Demand for notebook computers is expected to remain strong throughout 2Q21 due to the persisting stay-at-home economy that arose in the wake of the pandemic, according to TrendForce’s latest investigations. In response to the high demand for notebooks, PC OEMs are actively raising a consistent inventory of components, including client SSDs. Nonetheless, client SSDs are now in increasingly tight supply because the preexisting shortage of NAND Flash controllers is now exacerbated by the power outage at Samsung’s Austin-based semiconductor plant. SSD manufacturers are therefore preparing to raise the prices of SSDs. Accordingly, TrendForce has also revised up its forecast of client SSD prices for 2Q21 from “mostly flat” to a 3-8% increase QoQ instead.
As previously mentioned, Samsung’s semiconductor plant in Austin, Texas (here referred as Samsung Austin) was affected operationally by a severe winter storm that blanketed the entire state last month. As a result, production activities at the plant were mostly suspended from mid-February to March 2. TrendForce’s investigation of this incident finds that the plant is starting to recover operationally. Even so, the capacity utilization rate of the whole plant is not expected to return to the level of above 90% until the end of March, and this delay has had a palpable impact on Samsung’s chip production. With regards to product mix, there is no wafer input for NAND Flash at Samsung Austin. Nevertheless, 10% of its production capacity is used to manufacture in-house controller ICs for Samsung’s own branded SSDs. TrendForce’s investigation also finds that most controller ICs made at Samsung Austin are for client SSDs shipped to PC OEMs. In particular, among Samsung’s client SSD offerings, products based on 128L NAND Flash are expected to be directly affected by the incident.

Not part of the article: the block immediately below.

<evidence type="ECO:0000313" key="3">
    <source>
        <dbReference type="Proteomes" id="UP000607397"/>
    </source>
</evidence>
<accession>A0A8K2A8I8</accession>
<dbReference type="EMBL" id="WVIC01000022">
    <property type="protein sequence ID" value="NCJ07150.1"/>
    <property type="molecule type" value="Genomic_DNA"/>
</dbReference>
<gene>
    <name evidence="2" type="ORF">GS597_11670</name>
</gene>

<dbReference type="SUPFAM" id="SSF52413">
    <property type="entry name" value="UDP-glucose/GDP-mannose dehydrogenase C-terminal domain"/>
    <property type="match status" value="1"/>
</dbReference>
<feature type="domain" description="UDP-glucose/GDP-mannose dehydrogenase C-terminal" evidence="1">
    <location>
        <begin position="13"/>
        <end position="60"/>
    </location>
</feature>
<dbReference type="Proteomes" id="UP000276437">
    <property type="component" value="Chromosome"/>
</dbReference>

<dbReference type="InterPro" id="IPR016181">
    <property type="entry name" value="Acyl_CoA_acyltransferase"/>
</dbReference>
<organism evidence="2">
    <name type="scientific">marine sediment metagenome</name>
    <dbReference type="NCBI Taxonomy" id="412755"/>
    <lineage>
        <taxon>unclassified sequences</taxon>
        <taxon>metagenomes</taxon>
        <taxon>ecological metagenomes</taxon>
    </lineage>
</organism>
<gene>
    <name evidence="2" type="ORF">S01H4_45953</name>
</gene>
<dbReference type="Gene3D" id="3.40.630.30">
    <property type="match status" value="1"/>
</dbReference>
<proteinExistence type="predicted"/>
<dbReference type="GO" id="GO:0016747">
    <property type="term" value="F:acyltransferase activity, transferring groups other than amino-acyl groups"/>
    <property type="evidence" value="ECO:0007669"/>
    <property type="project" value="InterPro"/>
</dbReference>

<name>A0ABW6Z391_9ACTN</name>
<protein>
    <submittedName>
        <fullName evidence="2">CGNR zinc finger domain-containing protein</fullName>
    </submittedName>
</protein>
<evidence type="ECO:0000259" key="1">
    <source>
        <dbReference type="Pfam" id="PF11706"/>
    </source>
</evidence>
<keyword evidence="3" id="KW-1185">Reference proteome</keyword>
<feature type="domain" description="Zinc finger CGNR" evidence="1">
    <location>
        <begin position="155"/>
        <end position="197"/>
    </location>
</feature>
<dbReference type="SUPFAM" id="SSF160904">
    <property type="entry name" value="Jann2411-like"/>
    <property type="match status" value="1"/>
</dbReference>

It should be pointed out that, after kicking off mass production of 128L client SSDs in 4Q20, Samsung originally planned to take advantage of the release of Intel’s Tiger Lake CPUs to expand Samsung’s market share of PCIe G4 SSDs through aggressive pricing. After all, its competitors have been slow in ramping up production of PCIe G4 SSDs due to the negative impact of the pandemic and due to the longer-than-expected qualification process from PC OEMs. In light of the shortage of controller ICs, however, all SSD manufacturers are now forced to extend the lead times for their SSD orders, making it difficult for any manufacturer to increase their supply of SSDs and compelling them to in turn raise 2Q21 prices of client SSDs.
On the other hand, the power outage has had an impact on enterprise SSD prices as well, since enterprise SSDs and client SSDs are highly correlated in terms of prices. Furthermore, clients in the data center segment are expected to ramp up their procurement activities for enterprise SSDs in 2Q21 after the previous bearish period, meaning there will likely be successive QoQ increases in the volume of enterprise SSD orders going forward. Enterprise SSD prices are therefore expected to enter an impending upturn, and TrendForce has in turn revised up its forecast of enterprise SSD prices for 2Q21 from a 0-5% decrease QoQ to a 0-5% increase QoQ instead.
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